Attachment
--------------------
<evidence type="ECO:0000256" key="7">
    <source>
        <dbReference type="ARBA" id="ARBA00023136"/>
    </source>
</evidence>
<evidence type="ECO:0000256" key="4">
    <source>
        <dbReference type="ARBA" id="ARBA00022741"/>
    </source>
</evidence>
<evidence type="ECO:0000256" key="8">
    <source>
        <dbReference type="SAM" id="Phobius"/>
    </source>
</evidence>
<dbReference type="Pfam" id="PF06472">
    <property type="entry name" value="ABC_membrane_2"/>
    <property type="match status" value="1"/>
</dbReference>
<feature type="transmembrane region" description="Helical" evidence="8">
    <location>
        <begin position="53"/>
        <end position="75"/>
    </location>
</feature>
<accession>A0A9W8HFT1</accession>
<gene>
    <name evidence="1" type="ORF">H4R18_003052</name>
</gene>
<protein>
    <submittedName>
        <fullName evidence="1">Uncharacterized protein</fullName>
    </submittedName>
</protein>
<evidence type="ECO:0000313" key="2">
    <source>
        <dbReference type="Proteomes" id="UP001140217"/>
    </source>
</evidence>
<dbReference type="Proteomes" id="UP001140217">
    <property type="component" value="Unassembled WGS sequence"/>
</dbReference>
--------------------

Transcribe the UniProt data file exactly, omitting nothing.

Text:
<evidence type="ECO:0000256" key="7">
    <source>
        <dbReference type="ARBA" id="ARBA00023136"/>
    </source>
</evidence>
<evidence type="ECO:0000256" key="4">
    <source>
        <dbReference type="ARBA" id="ARBA00022741"/>
    </source>
</evidence>
<evidence type="ECO:0000256" key="8">
    <source>
        <dbReference type="SAM" id="Phobius"/>
    </source>
</evidence>
<dbReference type="Pfam" id="PF06472">
    <property type="entry name" value="ABC_membrane_2"/>
    <property type="match status" value="1"/>
</dbReference>
<feature type="transmembrane region" description="Helical" evidence="8">
    <location>
        <begin position="53"/>
        <end position="75"/>
    </location>
</feature>
<accession>A0A9W8HFT1</accession>
<gene>
    <name evidence="1" type="ORF">H4R18_003052</name>
</gene>
<protein>
    <submittedName>
        <fullName evidence="1">Uncharacterized protein</fullName>
    </submittedName>
</protein>
<evidence type="ECO:0000313" key="2">
    <source>
        <dbReference type="Proteomes" id="UP001140217"/>
    </source>
</evidence>
<dbReference type="Proteomes" id="UP001140217">
    <property type="component" value="Unassembled WGS sequence"/>
</dbReference>